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Law firm holds panel on cybersecurity

Christopher Harvie, member of legal company Mintz Levin, discusses the best ways for companies to improve security practices at a cyber security panel Tuesday evening at One Financial Center. PHOTO BY ALEXANDRA WIMLEY/DAILY FREE PRESS STAFF

Christopher Harvie, member of legal company Mintz Levin, discusses the best ways for companies to improve security practices at a cyber security panel Tuesday evening at One Financial Center. PHOTO BY ALEXANDRA WIMLEY/DAILY FREE PRESS STAFF

In order to educate companies on the importance of cybersecurity and the different measures that can be taken to mitigate cyber threats, Boston law firm Mintz Levin held expert panel Tuesday night for Boston businesses seeking information on how to better protect themselves in the cyber world.

Christopher Liu, American International Groups’s lead CyberEdge specialist for the United States and Canada, led the panel, consisting of Mintz Levin members Jonathan Cain, Chris Harvie and Adam Veness.

The panel dove into the new cybersecurity framework of the National Institute of Standards and Technology, the ongoing measures the U.S. Security and Exchange Commission is taking, as well as the importance of cybersecurity for companies.

Veness said he participated in the event to help educate his company’s clients.

“It’s important for public companies to really think about their cybersecurity disclosure,” he said. “The SEC has been focusing on it a little more and so this is our way to educate our clients … what their obligations might be as public companies.”

Cain began the discussion with an explanation of NIST’s new cybersecurity framework, which the company released on Feb 12. The framework consists of a series of core standards that companies should look at when assessing their level of cyber security. The framework was designed as a way to measure how far the companies still have to go and what they have to do to improve their cyber security profile.

Cain promoted the new framework and said he found it was helpful in analyzing the success of a company’s cybersecurity.

“It’s fair to say this is a standardized way to approach analyzing cybersecurity,” he said. “It certainly adopts well-recognized industry standards that have been part of the cyber security environment or ecosystem.”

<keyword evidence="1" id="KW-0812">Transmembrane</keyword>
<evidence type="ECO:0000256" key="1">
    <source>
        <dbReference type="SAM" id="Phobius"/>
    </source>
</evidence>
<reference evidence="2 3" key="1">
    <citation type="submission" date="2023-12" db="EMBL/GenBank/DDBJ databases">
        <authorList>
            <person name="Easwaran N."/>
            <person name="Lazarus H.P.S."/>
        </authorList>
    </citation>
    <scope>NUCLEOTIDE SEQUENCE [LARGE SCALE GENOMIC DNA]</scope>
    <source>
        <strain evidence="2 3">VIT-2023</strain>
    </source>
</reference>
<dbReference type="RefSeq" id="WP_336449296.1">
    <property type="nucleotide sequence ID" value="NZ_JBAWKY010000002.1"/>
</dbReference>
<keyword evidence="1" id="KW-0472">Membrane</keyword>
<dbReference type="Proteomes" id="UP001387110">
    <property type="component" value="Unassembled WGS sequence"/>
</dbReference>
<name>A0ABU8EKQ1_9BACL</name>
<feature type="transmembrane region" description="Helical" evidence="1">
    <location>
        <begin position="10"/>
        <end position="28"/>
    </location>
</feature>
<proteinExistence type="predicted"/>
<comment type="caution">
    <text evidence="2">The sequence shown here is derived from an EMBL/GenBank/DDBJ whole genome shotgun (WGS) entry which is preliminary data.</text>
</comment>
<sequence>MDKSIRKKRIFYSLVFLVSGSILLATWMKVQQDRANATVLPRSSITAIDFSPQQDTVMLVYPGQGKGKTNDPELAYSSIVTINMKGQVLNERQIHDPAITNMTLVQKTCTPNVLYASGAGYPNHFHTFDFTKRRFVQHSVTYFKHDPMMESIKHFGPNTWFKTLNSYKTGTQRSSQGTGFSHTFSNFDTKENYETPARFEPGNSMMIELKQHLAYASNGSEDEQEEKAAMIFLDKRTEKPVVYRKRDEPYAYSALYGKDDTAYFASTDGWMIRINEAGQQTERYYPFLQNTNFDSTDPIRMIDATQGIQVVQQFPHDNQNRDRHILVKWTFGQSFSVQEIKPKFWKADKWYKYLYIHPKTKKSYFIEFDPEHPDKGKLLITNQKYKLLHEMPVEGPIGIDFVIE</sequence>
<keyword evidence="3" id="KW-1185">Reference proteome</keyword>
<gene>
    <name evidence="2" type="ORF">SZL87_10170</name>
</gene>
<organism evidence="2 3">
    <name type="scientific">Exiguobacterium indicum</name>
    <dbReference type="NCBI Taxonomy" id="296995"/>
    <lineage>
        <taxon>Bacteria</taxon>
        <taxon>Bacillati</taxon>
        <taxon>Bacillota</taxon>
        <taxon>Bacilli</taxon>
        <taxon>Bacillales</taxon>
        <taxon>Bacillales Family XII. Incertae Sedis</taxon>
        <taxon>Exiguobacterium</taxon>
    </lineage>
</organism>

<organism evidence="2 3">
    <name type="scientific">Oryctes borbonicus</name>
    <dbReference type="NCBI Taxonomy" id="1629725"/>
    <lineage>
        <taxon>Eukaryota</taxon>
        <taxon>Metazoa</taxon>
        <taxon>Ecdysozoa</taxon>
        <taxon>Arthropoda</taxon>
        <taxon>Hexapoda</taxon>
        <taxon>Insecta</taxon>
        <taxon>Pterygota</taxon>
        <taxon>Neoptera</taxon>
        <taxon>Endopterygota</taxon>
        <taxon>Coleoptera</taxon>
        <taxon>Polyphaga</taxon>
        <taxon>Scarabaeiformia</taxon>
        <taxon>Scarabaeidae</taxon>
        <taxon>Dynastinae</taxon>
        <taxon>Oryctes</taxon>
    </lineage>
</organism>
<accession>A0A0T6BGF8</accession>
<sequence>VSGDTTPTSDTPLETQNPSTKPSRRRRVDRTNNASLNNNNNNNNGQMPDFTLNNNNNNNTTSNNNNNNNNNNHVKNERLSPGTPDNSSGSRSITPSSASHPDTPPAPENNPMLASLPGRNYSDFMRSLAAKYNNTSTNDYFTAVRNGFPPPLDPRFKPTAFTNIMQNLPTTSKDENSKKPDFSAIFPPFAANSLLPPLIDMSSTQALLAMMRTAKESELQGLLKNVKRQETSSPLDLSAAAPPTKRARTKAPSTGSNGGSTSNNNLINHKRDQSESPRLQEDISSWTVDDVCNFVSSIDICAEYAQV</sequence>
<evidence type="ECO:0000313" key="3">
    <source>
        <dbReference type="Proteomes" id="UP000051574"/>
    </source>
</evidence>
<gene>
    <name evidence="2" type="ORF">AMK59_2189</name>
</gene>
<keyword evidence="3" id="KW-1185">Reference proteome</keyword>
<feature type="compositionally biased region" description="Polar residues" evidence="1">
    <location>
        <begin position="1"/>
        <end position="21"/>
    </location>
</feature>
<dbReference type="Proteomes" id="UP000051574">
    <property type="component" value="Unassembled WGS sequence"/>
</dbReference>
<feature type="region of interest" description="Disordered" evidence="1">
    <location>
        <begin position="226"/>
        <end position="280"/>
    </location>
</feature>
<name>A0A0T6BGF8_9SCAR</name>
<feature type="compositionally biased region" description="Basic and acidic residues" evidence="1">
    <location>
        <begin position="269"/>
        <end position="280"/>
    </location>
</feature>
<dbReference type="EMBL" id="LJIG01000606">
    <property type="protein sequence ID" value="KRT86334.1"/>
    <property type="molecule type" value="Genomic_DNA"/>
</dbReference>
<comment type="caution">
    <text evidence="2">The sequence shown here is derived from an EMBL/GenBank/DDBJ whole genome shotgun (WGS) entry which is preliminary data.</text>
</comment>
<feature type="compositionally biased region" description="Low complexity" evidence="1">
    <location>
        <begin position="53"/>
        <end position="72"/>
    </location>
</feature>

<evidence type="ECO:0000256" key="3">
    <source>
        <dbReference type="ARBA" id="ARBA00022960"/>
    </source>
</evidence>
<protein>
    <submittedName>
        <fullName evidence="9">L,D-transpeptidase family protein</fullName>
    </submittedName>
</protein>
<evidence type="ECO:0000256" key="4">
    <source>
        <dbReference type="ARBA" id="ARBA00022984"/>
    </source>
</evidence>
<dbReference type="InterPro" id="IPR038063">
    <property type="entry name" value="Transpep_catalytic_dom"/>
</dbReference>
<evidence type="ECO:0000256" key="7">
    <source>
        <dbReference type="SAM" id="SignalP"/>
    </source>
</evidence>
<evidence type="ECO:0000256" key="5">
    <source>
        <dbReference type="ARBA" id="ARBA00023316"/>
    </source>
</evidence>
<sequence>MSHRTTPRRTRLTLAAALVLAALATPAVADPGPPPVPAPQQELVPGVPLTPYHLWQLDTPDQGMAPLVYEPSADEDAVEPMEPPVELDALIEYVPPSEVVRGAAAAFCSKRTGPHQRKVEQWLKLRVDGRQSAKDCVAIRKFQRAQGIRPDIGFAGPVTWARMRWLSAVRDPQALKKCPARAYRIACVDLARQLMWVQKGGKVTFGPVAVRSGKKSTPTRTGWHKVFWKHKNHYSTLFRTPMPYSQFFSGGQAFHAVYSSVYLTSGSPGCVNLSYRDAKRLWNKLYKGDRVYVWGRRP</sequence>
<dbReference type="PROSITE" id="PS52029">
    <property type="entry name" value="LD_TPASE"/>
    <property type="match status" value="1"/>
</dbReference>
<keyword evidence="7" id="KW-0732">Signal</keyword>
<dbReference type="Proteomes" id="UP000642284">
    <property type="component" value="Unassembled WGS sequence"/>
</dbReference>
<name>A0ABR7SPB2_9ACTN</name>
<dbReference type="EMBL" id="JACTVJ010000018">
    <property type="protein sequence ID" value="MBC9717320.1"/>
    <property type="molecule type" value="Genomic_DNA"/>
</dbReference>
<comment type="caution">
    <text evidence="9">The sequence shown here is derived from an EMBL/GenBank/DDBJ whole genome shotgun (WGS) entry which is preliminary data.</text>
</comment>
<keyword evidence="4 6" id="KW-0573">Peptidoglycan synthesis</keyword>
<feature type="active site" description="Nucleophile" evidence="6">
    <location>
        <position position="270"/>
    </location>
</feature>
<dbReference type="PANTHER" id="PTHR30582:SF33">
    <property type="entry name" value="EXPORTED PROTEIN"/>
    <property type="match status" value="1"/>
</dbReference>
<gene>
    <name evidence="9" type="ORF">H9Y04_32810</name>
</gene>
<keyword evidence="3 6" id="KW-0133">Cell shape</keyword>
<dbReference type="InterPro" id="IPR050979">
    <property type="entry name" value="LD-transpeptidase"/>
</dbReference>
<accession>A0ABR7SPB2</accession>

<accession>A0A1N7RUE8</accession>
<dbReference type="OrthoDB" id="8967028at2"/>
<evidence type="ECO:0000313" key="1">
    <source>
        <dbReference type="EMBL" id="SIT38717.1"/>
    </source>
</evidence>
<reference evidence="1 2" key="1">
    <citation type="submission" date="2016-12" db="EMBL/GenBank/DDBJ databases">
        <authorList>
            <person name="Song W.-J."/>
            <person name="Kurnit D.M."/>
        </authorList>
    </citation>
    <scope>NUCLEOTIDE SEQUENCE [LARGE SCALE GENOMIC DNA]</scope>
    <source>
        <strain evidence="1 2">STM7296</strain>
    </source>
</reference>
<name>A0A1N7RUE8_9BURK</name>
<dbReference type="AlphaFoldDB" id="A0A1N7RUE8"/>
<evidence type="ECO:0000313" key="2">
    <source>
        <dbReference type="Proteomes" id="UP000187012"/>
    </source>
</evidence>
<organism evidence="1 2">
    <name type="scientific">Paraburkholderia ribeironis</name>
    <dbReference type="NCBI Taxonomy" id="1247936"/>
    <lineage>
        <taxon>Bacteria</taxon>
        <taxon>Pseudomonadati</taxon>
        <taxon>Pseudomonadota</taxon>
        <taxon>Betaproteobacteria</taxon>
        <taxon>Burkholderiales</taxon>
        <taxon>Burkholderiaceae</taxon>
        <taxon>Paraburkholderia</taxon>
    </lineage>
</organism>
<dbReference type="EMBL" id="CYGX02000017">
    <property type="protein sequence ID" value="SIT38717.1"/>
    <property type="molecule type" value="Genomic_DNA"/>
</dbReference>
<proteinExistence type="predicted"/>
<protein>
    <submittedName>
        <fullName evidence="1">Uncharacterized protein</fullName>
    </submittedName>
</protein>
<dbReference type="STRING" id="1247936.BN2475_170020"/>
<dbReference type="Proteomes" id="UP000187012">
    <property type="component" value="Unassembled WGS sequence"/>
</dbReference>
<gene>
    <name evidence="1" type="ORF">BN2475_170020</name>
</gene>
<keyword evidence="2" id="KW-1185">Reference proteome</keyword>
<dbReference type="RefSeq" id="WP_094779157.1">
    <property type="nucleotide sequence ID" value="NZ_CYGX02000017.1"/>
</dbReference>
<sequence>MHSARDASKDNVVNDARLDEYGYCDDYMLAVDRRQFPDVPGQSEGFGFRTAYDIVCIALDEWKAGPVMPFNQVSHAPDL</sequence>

The panelists used the recent security breaches of Target and Neiman Marcus to illustrate the importance of identifying cybersecurity risks and finding ways to combat them. They emphasized cyber insurance as one of the ways to combat security breeches.

Liu illustrated the importance of cybersecurity by comparing an insured company to an insured building.

“When you buy property insurance for your building, your warehouse, you install fire protections and then you buy fire insurance,” he said.

The event’s attendees had an overall positive impression of the panel, and many said it was incredibly educational.

Daniel Harary, 29, an associate of Mintz Levin from New York, said he found the panel educational after hearing about the aforementioned security breaches.

“The panel was excellent and it really focused on the issues very well and it gave very, very nice takeaways,” he said. “It’s hard now to deny how critical [cyber security] is for any major company, especially after we saw breaches at Target and Neiman Marcus.”

Kathy Henry, 41, the deputy general counsel at Plymouth Rock Assurance Corp. from West Roxbury, said education on cybersecurity issues is important to protect the personal data customers entrust to her company.

“We have a lot of personal data, so protecting the consumer data that our customers entrust to us is of the utmost importance to us as an enterprise,” she said. “Protecting that information from cyber theft is critically important. My job as a lawyer for the company is to become more educated on these issues so we’re at the cutting edge of protecting data.”

Michael Kelly, 49, the business development director at AIG in Boston, said the discussion was important because some companies still have not addressed cybersecurity.

“It starts a discussion for companies that have yet to address cybersecurity, about the relevance and importance of it in changing behaviors to improve the security of their data and of their client’s data,” he said.

Brad Stock, 46, project lead in the TJX security department from Framingham, also said companies have a responsibility to protect their clients’ data.

“Basically it’s your data that’s out there,” he said. “People are using it, sometimes you know that sometimes you don’t. We have a responsibility to take care of it. When we don’t, it affects you.”

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